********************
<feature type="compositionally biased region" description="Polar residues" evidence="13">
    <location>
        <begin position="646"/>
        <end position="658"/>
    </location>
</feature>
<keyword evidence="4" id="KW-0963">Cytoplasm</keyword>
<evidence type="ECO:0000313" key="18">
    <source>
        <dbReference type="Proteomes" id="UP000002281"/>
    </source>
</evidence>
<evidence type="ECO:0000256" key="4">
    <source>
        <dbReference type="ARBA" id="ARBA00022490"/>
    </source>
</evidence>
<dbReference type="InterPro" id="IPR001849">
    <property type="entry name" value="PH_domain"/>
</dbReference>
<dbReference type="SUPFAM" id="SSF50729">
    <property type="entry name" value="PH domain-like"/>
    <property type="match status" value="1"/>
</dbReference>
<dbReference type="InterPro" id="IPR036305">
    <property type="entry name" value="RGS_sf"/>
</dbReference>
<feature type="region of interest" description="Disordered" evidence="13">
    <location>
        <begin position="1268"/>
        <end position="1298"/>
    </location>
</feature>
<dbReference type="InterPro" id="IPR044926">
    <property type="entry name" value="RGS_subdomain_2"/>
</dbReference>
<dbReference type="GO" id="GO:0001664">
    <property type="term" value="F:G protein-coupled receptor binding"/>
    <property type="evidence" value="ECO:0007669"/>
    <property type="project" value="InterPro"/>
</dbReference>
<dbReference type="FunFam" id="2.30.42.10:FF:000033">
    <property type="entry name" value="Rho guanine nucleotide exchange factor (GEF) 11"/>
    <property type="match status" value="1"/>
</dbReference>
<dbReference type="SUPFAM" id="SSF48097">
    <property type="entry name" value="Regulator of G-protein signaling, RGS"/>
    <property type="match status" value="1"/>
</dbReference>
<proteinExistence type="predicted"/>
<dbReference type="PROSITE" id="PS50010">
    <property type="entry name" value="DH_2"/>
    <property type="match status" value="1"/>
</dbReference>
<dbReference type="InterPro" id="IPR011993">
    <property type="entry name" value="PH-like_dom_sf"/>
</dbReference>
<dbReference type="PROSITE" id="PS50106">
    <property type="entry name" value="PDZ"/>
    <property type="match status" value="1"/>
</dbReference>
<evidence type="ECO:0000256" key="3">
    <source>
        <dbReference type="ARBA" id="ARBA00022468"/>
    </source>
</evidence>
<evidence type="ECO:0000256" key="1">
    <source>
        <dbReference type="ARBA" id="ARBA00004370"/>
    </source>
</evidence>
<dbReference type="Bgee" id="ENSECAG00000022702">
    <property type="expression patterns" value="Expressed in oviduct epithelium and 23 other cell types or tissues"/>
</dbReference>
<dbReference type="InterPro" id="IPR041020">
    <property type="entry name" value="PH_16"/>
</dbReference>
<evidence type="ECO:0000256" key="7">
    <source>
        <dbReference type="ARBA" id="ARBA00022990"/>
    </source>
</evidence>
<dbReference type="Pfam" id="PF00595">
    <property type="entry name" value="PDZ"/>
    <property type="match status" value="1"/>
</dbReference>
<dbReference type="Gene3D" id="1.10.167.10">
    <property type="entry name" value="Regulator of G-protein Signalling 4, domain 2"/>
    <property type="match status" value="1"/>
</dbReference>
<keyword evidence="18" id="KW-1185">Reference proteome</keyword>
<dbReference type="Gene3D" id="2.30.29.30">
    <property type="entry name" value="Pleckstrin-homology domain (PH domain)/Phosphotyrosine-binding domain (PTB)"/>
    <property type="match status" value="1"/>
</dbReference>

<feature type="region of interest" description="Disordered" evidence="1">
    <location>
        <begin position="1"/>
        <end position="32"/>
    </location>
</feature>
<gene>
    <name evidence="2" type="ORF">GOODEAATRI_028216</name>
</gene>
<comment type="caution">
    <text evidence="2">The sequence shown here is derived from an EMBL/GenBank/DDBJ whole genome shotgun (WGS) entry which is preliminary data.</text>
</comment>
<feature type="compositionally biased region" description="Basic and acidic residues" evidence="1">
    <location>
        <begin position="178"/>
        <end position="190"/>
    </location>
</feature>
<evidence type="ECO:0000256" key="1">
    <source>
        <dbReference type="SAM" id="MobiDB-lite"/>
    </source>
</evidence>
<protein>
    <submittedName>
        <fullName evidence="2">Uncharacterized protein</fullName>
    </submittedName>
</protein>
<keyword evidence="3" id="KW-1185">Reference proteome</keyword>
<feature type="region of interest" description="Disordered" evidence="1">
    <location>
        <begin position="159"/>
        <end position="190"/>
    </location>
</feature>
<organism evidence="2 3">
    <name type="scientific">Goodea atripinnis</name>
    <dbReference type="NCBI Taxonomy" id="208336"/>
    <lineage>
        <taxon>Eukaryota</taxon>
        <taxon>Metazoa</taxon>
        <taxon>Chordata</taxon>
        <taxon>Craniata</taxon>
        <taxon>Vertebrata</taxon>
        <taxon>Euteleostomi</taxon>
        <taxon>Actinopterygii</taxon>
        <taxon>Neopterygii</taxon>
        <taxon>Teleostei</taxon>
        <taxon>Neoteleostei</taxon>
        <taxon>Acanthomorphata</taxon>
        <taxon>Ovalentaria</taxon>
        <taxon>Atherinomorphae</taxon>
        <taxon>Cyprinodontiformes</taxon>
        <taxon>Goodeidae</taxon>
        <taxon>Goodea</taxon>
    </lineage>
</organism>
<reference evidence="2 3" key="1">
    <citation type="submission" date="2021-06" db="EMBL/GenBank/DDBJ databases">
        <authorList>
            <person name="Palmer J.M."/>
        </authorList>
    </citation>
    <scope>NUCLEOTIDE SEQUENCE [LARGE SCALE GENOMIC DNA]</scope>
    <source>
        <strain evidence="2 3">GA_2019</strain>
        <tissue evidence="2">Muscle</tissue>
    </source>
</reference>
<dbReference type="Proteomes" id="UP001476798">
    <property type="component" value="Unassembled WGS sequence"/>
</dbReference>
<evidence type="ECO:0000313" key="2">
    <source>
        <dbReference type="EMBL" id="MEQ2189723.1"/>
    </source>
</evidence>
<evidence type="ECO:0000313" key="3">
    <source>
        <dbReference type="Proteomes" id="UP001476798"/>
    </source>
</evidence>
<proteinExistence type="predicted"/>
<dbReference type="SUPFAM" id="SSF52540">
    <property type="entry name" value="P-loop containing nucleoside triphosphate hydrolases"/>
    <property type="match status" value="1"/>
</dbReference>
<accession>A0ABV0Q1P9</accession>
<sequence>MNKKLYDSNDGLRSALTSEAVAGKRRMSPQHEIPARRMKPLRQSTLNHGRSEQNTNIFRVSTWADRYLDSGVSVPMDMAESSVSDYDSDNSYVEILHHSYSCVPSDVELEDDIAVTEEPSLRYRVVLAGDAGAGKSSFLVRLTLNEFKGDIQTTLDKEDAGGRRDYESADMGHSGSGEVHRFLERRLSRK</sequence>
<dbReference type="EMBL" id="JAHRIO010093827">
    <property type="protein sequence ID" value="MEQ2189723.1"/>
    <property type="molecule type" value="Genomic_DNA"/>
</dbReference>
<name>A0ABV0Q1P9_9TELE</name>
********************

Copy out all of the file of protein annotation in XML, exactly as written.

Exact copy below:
<feature type="compositionally biased region" description="Polar residues" evidence="13">
    <location>
        <begin position="646"/>
        <end position="658"/>
    </location>
</feature>
<keyword evidence="4" id="KW-0963">Cytoplasm</keyword>
<evidence type="ECO:0000313" key="18">
    <source>
        <dbReference type="Proteomes" id="UP000002281"/>
    </source>
</evidence>
<evidence type="ECO:0000256" key="4">
    <source>
        <dbReference type="ARBA" id="ARBA00022490"/>
    </source>
</evidence>
<dbReference type="InterPro" id="IPR001849">
    <property type="entry name" value="PH_domain"/>
</dbReference>
<dbReference type="SUPFAM" id="SSF50729">
    <property type="entry name" value="PH domain-like"/>
    <property type="match status" value="1"/>
</dbReference>
<dbReference type="InterPro" id="IPR036305">
    <property type="entry name" value="RGS_sf"/>
</dbReference>
<feature type="region of interest" description="Disordered" evidence="13">
    <location>
        <begin position="1268"/>
        <end position="1298"/>
    </location>
</feature>
<dbReference type="InterPro" id="IPR044926">
    <property type="entry name" value="RGS_subdomain_2"/>
</dbReference>
<dbReference type="GO" id="GO:0001664">
    <property type="term" value="F:G protein-coupled receptor binding"/>
    <property type="evidence" value="ECO:0007669"/>
    <property type="project" value="InterPro"/>
</dbReference>
<dbReference type="FunFam" id="2.30.42.10:FF:000033">
    <property type="entry name" value="Rho guanine nucleotide exchange factor (GEF) 11"/>
    <property type="match status" value="1"/>
</dbReference>
<dbReference type="SUPFAM" id="SSF48097">
    <property type="entry name" value="Regulator of G-protein signaling, RGS"/>
    <property type="match status" value="1"/>
</dbReference>
<proteinExistence type="predicted"/>
<dbReference type="PROSITE" id="PS50010">
    <property type="entry name" value="DH_2"/>
    <property type="match status" value="1"/>
</dbReference>
<dbReference type="InterPro" id="IPR011993">
    <property type="entry name" value="PH-like_dom_sf"/>
</dbReference>
<dbReference type="PROSITE" id="PS50106">
    <property type="entry name" value="PDZ"/>
    <property type="match status" value="1"/>
</dbReference>
<evidence type="ECO:0000256" key="3">
    <source>
        <dbReference type="ARBA" id="ARBA00022468"/>
    </source>
</evidence>
<evidence type="ECO:0000256" key="1">
    <source>
        <dbReference type="ARBA" id="ARBA00004370"/>
    </source>
</evidence>
<dbReference type="Bgee" id="ENSECAG00000022702">
    <property type="expression patterns" value="Expressed in oviduct epithelium and 23 other cell types or tissues"/>
</dbReference>
<dbReference type="InterPro" id="IPR041020">
    <property type="entry name" value="PH_16"/>
</dbReference>
<evidence type="ECO:0000256" key="7">
    <source>
        <dbReference type="ARBA" id="ARBA00022990"/>
    </source>
</evidence>
<dbReference type="Pfam" id="PF00595">
    <property type="entry name" value="PDZ"/>
    <property type="match status" value="1"/>
</dbReference>
<dbReference type="Gene3D" id="1.10.167.10">
    <property type="entry name" value="Regulator of G-protein Signalling 4, domain 2"/>
    <property type="match status" value="1"/>
</dbReference>
<keyword evidence="18" id="KW-1185">Reference proteome</keyword>
<dbReference type="Gene3D" id="2.30.29.30">
    <property type="entry name" value="Pleckstrin-homology domain (PH domain)/Phosphotyrosine-binding domain (PTB)"/>
    <property type="match status" value="1"/>
</dbReference>

<feature type="region of interest" description="Disordered" evidence="1">
    <location>
        <begin position="1"/>
        <end position="32"/>
    </location>
</feature>
<gene>
    <name evidence="2" type="ORF">GOODEAATRI_028216</name>
</gene>
<comment type="caution">
    <text evidence="2">The sequence shown here is derived from an EMBL/GenBank/DDBJ whole genome shotgun (WGS) entry which is preliminary data.</text>
</comment>
<feature type="compositionally biased region" description="Basic and acidic residues" evidence="1">
    <location>
        <begin position="178"/>
        <end position="190"/>
    </location>
</feature>
<evidence type="ECO:0000256" key="1">
    <source>
        <dbReference type="SAM" id="MobiDB-lite"/>
    </source>
</evidence>
<protein>
    <submittedName>
        <fullName evidence="2">Uncharacterized protein</fullName>
    </submittedName>
</protein>
<keyword evidence="3" id="KW-1185">Reference proteome</keyword>
<feature type="region of interest" description="Disordered" evidence="1">
    <location>
        <begin position="159"/>
        <end position="190"/>
    </location>
</feature>
<organism evidence="2 3">
    <name type="scientific">Goodea atripinnis</name>
    <dbReference type="NCBI Taxonomy" id="208336"/>
    <lineage>
        <taxon>Eukaryota</taxon>
        <taxon>Metazoa</taxon>
        <taxon>Chordata</taxon>
        <taxon>Craniata</taxon>
        <taxon>Vertebrata</taxon>
        <taxon>Euteleostomi</taxon>
        <taxon>Actinopterygii</taxon>
        <taxon>Neopterygii</taxon>
        <taxon>Teleostei</taxon>
        <taxon>Neoteleostei</taxon>
        <taxon>Acanthomorphata</taxon>
        <taxon>Ovalentaria</taxon>
        <taxon>Atherinomorphae</taxon>
        <taxon>Cyprinodontiformes</taxon>
        <taxon>Goodeidae</taxon>
        <taxon>Goodea</taxon>
    </lineage>
</organism>
<reference evidence="2 3" key="1">
    <citation type="submission" date="2021-06" db="EMBL/GenBank/DDBJ databases">
        <authorList>
            <person name="Palmer J.M."/>
        </authorList>
    </citation>
    <scope>NUCLEOTIDE SEQUENCE [LARGE SCALE GENOMIC DNA]</scope>
    <source>
        <strain evidence="2 3">GA_2019</strain>
        <tissue evidence="2">Muscle</tissue>
    </source>
</reference>
<dbReference type="Proteomes" id="UP001476798">
    <property type="component" value="Unassembled WGS sequence"/>
</dbReference>
<evidence type="ECO:0000313" key="2">
    <source>
        <dbReference type="EMBL" id="MEQ2189723.1"/>
    </source>
</evidence>
<evidence type="ECO:0000313" key="3">
    <source>
        <dbReference type="Proteomes" id="UP001476798"/>
    </source>
</evidence>
<proteinExistence type="predicted"/>
<dbReference type="SUPFAM" id="SSF52540">
    <property type="entry name" value="P-loop containing nucleoside triphosphate hydrolases"/>
    <property type="match status" value="1"/>
</dbReference>
<accession>A0ABV0Q1P9</accession>
<sequence>MNKKLYDSNDGLRSALTSEAVAGKRRMSPQHEIPARRMKPLRQSTLNHGRSEQNTNIFRVSTWADRYLDSGVSVPMDMAESSVSDYDSDNSYVEILHHSYSCVPSDVELEDDIAVTEEPSLRYRVVLAGDAGAGKSSFLVRLTLNEFKGDIQTTLDKEDAGGRRDYESADMGHSGSGEVHRFLERRLSRK</sequence>
<dbReference type="EMBL" id="JAHRIO010093827">
    <property type="protein sequence ID" value="MEQ2189723.1"/>
    <property type="molecule type" value="Genomic_DNA"/>
</dbReference>
<name>A0ABV0Q1P9_9TELE</name>